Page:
OK, day three of trying dozens of ways around this issue. I've scanned most of the thread above (and many subsequent threads mentioned within it) and still I am no closer to a solution.
Renaming the files is a failure in CS5.5 on the mac. I decided to try to use the Media Encoder to export different file types. Each time the files squash and there is quality lost in each of the compression methods. I even check that they files are still 720x480 with the Media Inspector you recommended. They say they are still 720x480, yet in Premiere they do not appear to be (Premiere inspector shows them also as 720x480). I'm at a loss. It actually blows my mind that there is not a better built-in solution from Adobe with this seemingly common file type.
Not sure how many hours I am willing to suffer with this footage, which is quite sad. One of a kind storm footage from here in Malta.
The file being squased is normal as a .mod file does not carry a widescreen flag.
If you import that into Premiere you need to interprete the files and set it to widescreen.
You could convert the .mod file to mov in the Media Encoder.
Unfortunately .mod is not very common infact its a bit of a pita.
mod files do contain a widescreen flag, but it is frequently interpreted incorrectly. You can use SDCOPY to "correct" the widescreen flag in the mod file - actually it just changes the flags so that they are less ambiguous.
MOD files are little more than standard MPEG-2 program stream files. The problem seems to be more to do with Premiere than the mod files.
Dont think SDCopy is going to work on a Mac?
Aha! Quite so. Missed that.
There is something about doing this on the Mac at the bottom of this premierepro wiki page "FINALLY I found the solution for Mac users..."
I don't know if that would help.
Interpret footage doesn't seem to affect the clips whatsoever. I've trid converting them to .mov as well. Goign to take a shot at Colins last suggestion although it is a couple version old.
Unfortunately the mcac3dec.framework framework mentioned doesn't seem to exist in PrPro 5.5 - perhaps it does, just named differently?
Here is the actual set up suggestion taken from the wiki written by Vidioterie. Mind you this was for CS3:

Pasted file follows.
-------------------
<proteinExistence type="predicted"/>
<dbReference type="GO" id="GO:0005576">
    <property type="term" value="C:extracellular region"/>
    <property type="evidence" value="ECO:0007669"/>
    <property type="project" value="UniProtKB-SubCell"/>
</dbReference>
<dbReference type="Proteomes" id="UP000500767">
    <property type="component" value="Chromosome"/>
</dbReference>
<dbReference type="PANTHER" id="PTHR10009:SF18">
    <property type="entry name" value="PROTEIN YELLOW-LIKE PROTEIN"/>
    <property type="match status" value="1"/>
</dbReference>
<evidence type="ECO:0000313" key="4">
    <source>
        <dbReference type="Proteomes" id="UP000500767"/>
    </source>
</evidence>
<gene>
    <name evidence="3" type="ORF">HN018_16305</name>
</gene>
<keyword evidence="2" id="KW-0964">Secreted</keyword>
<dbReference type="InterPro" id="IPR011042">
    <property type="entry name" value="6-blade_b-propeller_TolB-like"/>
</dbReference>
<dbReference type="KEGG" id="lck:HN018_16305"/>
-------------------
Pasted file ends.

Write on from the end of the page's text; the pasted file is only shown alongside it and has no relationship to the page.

FINALLY I found the solution for Mac users, and it's just as easy as the Windows solution offered above, assuming you have Adobe Encore DVD installed as well. I worked with the CS3 version, but I think it'll work equally well with CS2 or CS4. Here it goes:
- in Finder, navigate to Applications -> Adobe Encore (CS3)
- ctrl-click on the Adobe Encore CS3 program file in this folder
- click 'Show Package Contents'. a second Finder window opens.
- navigate to Contents -> Frameworks
- select and copy (cmd-C) the folder 'mcac3dec.framework'
- close this Finder window
- in the first FInder window, now navigate to Applications -> Adobe Premiere Pro (CS3)
- ctrl-click on the Adobe Premiere Pro (CS3) program file in this folder
- click 'Show Package Contents'. again a second Finder window opens
- navigate to Contents -> Frameworks
- paste (cmd-V) the copied folder into the Frameworks folder
- check if it's there. it should be listed in between 'mcaacaenc.framework' and 'mcdvd_32.framework'
- That's all! From now on, all you'll have to do is rename your .MOD files to .MPG and you'll be able to work with them directly in Premiere without ANY converting! Yay! :-D
Above is a link to a video tutorial that shows how to use a Canon FS 200 with Premiere Pro. This method should work for your camera as well. You can skip the first minute of the video if you want to.
'mcac3dec.framework' looks to me as its refering to the ac3 codec which was not present in CS3.
After CS4 that issue was resolved.
Try the extention renaming.
Thanks for the renaming the file extension. I was having the same problem with the squishing on a PC. Found this link extremely helpful!